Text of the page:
You know how you hear about 1920’s gangs who simply wouldn’t allow their members to “resign”? They instead treated drop-out wannabes to “a swim wit da fishes in a concrete suit.”!
Well, I am shocked to realize that I belong to a “gang” alot like that. Only difference is . . . “de’s guys” kill you with kindness!
Oh and they’re so clever. They have such an innocent-sounding name . . . the book club. If they would at least call themselves something more sinister, like “the book mongers ” or “the bloody pages”, it might give you a clue that this is a tough crowd who “don’t likes no quitters”!
But no, this gang is much more subtle than that. Let me explain.
As I remember it, there were four of us at lunch one day after our WW meeting about a year and a half ago. Because we had attended the same WW meeting for about a year before that, and had become part of a fluid group of from two to six “lunchers” after the meetings, we had certainly become friendly and more than acquaintances, but still not probably honest-to-goodness “friends” yet.
Anyway, during lunch (Do I hear you laughing? Wellll, it certainly doesn’t make sense to eat before being weighed!) Jane mentioned that she thought we ought to start a book club. The other three of us immediately liked the idea. So we all contacted friends we thought might be interested, and we came up with a group of about a dozen women. That patched-together group of friends-to-some and strangers-to-others became the book club.
So, we started having meetings once a month and it was really a great group of women. Predictably, a few dropped out after the first meeting or two, but that was so early that I don’t think they ever really felt like members — they knew right away that this just wasn’t for them. And several more joined in the following months, so the group stayed at about a dozen — a nice size.
But, even though I stuck it out for a year, I quickly realized that having a book to read each month was an awful lot like school, and I wasn’t crazy about that idea. So at the end of the first year I decided to drop out. And it was a tribute to how much I enjoyed the group of women themselves, rather than the books, that I had stuck it out that long.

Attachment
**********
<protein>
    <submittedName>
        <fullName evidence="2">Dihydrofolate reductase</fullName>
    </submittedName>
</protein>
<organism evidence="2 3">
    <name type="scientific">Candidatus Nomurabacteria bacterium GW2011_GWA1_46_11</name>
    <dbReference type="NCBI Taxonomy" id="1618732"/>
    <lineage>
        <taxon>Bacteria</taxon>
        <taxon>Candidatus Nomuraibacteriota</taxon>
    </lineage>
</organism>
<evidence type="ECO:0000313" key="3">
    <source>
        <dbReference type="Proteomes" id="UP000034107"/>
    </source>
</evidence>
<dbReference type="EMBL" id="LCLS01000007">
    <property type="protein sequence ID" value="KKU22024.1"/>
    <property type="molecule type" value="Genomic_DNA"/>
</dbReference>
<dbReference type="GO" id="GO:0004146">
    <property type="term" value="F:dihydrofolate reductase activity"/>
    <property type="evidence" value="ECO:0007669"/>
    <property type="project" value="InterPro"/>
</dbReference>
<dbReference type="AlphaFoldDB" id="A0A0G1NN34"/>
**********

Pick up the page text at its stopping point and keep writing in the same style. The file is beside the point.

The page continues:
So, okay — I quit. And they were very nice about it. End of story, right? Nope. This is when the “subtle persuasion” began.
They left me on the mailing list. So, I received all the “correspondence” about meetings and books. And I have to say my interest would be piqued occasionally by a book title or some comment one of the e-mails contained about a book.
And, not right away, but over the course of the six months since I (thought I had) dropped out, I have received e-mails from three or four different members. Just chatty little notes that always included a little nudge that they missed me at book club. And several stressed that you don’t actually have to read every book! That thought had occurred to me but somehow it felt like “cheating”, because, after all, wasn’t that why we were meeting? But, I gradually realized that the group’s attitude about that was very relaxed, and that they didn’t all feel like you were only a “legitimate” member if you read every book. Who knew!
So, I hope they meant what they said, because tonight I’m going back to “the book gang”.
And my reason for (re-)joining this time is different than when we originally started the club. I’m going back now, not because of the books we’ll read but because of the great women who make up the “gang”, who still gently made me feel like a part of the “gang” even when I was resisting.
So, “Book club may be the name but friendship is the game.” I’m in it for the friendships this time, and if I read an interesting book or two along the way, that’s just frosting on the cake!
On my death bed I’m pretty sure it’s friendships that may cross my mind, not the names of great books I’ve read.
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